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5 Fundraising Event Strategies to Stay Agile in Fall 2021

This has been a year of transformation and adaptation. So many events were cancelled, held virtually, or reimagined and just as we were planning to begin gathering again, the Delta variant has increased the risk and decreased audience attendance. So how do you remain agile and keep your fundraising on track in the fall of 2021? We addressed this question in our webinar last week and have some more suggestions.

1. Livestream Broadcast

Regardless of your ability to gather, if you have at least a livestream component, you have the ability to share your story, secure sponsors, and raise funds. Build your event plan for this fall and for the next year as virtual first. Then add gathering as you are able. It is much easier to add to your planning than to take away or cancel.

2. Secure Sponsors

Sponsors invest because of your mission and your ability to market and promote their brand. A virtual broadcast provides your sponsors with a ton of visibility and immediate analytics. They’d rather see their marketing dollar at work than attend the event. So regardless of your ability to gather, continue to build on your corporate partnerships and secure sponsors for your event with the notion that you hope to be able to gather, but regardless, your event will have a virtual broadcast component that gives them visibility and continues your fundraising.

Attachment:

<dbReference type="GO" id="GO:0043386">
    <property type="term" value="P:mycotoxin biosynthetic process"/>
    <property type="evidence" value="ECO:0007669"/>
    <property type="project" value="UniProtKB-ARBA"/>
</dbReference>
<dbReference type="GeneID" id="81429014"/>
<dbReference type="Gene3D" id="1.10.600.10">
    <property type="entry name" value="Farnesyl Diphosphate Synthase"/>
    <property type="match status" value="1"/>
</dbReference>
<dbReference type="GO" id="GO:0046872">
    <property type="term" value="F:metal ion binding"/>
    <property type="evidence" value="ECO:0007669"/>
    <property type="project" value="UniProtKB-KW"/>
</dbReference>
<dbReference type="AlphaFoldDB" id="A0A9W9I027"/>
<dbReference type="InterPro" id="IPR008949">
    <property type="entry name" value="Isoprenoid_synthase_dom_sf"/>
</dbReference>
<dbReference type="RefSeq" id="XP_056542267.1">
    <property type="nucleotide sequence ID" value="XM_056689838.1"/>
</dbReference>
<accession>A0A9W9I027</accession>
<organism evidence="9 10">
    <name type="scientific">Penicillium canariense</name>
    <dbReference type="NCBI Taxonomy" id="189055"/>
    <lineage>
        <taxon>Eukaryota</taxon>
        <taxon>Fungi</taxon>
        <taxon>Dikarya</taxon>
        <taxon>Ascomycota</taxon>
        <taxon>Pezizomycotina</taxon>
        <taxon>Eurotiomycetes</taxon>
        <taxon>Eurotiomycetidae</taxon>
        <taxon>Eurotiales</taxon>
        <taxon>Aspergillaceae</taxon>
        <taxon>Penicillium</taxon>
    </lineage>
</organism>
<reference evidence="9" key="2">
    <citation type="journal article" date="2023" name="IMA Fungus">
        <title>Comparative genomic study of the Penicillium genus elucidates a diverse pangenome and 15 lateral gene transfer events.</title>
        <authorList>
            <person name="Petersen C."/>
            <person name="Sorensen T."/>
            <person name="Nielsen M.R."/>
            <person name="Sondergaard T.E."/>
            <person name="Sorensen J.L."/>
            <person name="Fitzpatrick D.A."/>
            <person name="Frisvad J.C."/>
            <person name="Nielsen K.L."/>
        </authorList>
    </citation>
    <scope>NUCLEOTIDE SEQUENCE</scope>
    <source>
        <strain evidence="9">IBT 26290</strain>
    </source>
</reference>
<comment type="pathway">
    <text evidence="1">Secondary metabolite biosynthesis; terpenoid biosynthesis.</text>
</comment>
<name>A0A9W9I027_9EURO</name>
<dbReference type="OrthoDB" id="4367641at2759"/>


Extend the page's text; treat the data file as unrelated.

3. Risk Assessment

If you decide that gathering is possible, conduct a risk assessment with your board and staff to understand your risk tolerance, develop a plan for contract tracing, and identify the COVID safety protocols that will be enforced. Within that plan, identify who will be running point on communications to the county/health department, your guests, and the press should there be an outbreak.

4. Guest Survey

Don’t move forward until you have a clear understanding of your donors’ interest. There is no use throwing a party if no one is attending. Survey your guests in advance to know what their comfort level is, what safety precautions they want adopted, and how many of them will actually attend. In fact, it may help your planning to survey your guests monthly because things keep changing. Donors like to have their opinions heard. Your transparency and your outreach are a form of donor stewardship that will only help you in the end.

5. Gather Small

When you decide it’s safe to gather again, start small. Have board members host a few key friends for a watch party of your virtual event, invite donors to attend as a small live in-studio audience for your virtual event, or hold a screening for your virtual event. Adding gathering elements to your event does not have to be in a ballroom as it was before. Think of ways to gather people in smaller groups that still allows for some fun but assures some safety.

Here are some resources to help you and your team better understand the risks in your community:

Georgia Institute of Technology Tool

CDC COVID Data Tracker

Download Free Toolkit Resources Here

By Samantha Swaim + Sama Shagaga of Swaim Strategies

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